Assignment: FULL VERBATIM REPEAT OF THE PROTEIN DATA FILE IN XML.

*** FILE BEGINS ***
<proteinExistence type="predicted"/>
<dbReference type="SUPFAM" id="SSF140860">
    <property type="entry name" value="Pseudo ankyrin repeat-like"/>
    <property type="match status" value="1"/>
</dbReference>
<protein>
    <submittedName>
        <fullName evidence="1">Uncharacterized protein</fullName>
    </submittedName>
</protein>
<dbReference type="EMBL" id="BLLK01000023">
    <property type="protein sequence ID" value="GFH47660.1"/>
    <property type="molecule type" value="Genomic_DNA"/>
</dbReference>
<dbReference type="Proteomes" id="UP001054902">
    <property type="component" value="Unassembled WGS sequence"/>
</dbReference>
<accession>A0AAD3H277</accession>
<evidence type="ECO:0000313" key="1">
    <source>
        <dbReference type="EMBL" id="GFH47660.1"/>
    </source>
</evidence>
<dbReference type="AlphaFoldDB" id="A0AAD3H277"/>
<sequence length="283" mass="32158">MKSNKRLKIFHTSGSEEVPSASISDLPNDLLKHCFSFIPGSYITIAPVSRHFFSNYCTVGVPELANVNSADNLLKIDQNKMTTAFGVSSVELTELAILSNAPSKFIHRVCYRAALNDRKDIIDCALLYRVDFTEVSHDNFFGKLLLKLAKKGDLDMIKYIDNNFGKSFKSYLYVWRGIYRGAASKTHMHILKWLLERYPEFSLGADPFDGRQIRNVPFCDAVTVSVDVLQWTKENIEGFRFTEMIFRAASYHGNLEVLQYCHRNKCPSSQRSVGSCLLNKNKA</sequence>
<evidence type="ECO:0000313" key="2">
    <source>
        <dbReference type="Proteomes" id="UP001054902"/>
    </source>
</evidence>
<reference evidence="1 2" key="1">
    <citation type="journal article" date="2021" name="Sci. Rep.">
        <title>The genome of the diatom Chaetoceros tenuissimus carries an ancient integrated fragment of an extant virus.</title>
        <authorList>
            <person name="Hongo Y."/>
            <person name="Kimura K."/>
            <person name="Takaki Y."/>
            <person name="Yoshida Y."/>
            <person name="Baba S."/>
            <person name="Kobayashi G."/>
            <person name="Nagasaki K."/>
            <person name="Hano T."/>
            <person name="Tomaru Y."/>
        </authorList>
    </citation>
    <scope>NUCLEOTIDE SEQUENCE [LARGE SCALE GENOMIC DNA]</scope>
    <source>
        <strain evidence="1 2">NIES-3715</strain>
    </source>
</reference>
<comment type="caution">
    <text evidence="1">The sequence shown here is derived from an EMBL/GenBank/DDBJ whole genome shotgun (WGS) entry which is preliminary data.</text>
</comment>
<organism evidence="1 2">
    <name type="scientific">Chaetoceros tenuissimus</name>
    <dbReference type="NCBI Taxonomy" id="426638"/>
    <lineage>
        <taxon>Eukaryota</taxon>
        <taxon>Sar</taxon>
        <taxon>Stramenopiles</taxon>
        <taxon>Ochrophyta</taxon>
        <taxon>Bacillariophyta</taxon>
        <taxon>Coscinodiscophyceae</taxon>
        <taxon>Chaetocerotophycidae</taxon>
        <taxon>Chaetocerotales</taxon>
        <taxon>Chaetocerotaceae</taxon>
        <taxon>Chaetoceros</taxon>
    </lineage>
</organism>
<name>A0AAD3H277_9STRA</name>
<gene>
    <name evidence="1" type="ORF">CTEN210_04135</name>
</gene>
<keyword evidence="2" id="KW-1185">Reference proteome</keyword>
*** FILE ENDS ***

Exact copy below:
<proteinExistence type="predicted"/>
<dbReference type="SUPFAM" id="SSF140860">
    <property type="entry name" value="Pseudo ankyrin repeat-like"/>
    <property type="match status" value="1"/>
</dbReference>
<protein>
    <submittedName>
        <fullName evidence="1">Uncharacterized protein</fullName>
    </submittedName>
</protein>
<dbReference type="EMBL" id="BLLK01000023">
    <property type="protein sequence ID" value="GFH47660.1"/>
    <property type="molecule type" value="Genomic_DNA"/>
</dbReference>
<dbReference type="Proteomes" id="UP001054902">
    <property type="component" value="Unassembled WGS sequence"/>
</dbReference>
<accession>A0AAD3H277</accession>
<evidence type="ECO:0000313" key="1">
    <source>
        <dbReference type="EMBL" id="GFH47660.1"/>
    </source>
</evidence>
<dbReference type="AlphaFoldDB" id="A0AAD3H277"/>
<sequence length="283" mass="32158">MKSNKRLKIFHTSGSEEVPSASISDLPNDLLKHCFSFIPGSYITIAPVSRHFFSNYCTVGVPELANVNSADNLLKIDQNKMTTAFGVSSVELTELAILSNAPSKFIHRVCYRAALNDRKDIIDCALLYRVDFTEVSHDNFFGKLLLKLAKKGDLDMIKYIDNNFGKSFKSYLYVWRGIYRGAASKTHMHILKWLLERYPEFSLGADPFDGRQIRNVPFCDAVTVSVDVLQWTKENIEGFRFTEMIFRAASYHGNLEVLQYCHRNKCPSSQRSVGSCLLNKNKA</sequence>
<evidence type="ECO:0000313" key="2">
    <source>
        <dbReference type="Proteomes" id="UP001054902"/>
    </source>
</evidence>
<reference evidence="1 2" key="1">
    <citation type="journal article" date="2021" name="Sci. Rep.">
        <title>The genome of the diatom Chaetoceros tenuissimus carries an ancient integrated fragment of an extant virus.</title>
        <authorList>
            <person name="Hongo Y."/>
            <person name="Kimura K."/>
            <person name="Takaki Y."/>
            <person name="Yoshida Y."/>
            <person name="Baba S."/>
            <person name="Kobayashi G."/>
            <person name="Nagasaki K."/>
            <person name="Hano T."/>
            <person name="Tomaru Y."/>
        </authorList>
    </citation>
    <scope>NUCLEOTIDE SEQUENCE [LARGE SCALE GENOMIC DNA]</scope>
    <source>
        <strain evidence="1 2">NIES-3715</strain>
    </source>
</reference>
<comment type="caution">
    <text evidence="1">The sequence shown here is derived from an EMBL/GenBank/DDBJ whole genome shotgun (WGS) entry which is preliminary data.</text>
</comment>
<organism evidence="1 2">
    <name type="scientific">Chaetoceros tenuissimus</name>
    <dbReference type="NCBI Taxonomy" id="426638"/>
    <lineage>
        <taxon>Eukaryota</taxon>
        <taxon>Sar</taxon>
        <taxon>Stramenopiles</taxon>
        <taxon>Ochrophyta</taxon>
        <taxon>Bacillariophyta</taxon>
        <taxon>Coscinodiscophyceae</taxon>
        <taxon>Chaetocerotophycidae</taxon>
        <taxon>Chaetocerotales</taxon>
        <taxon>Chaetocerotaceae</taxon>
        <taxon>Chaetoceros</taxon>
    </lineage>
</organism>
<name>A0AAD3H277_9STRA</name>
<gene>
    <name evidence="1" type="ORF">CTEN210_04135</name>
</gene>
<keyword evidence="2" id="KW-1185">Reference proteome</keyword>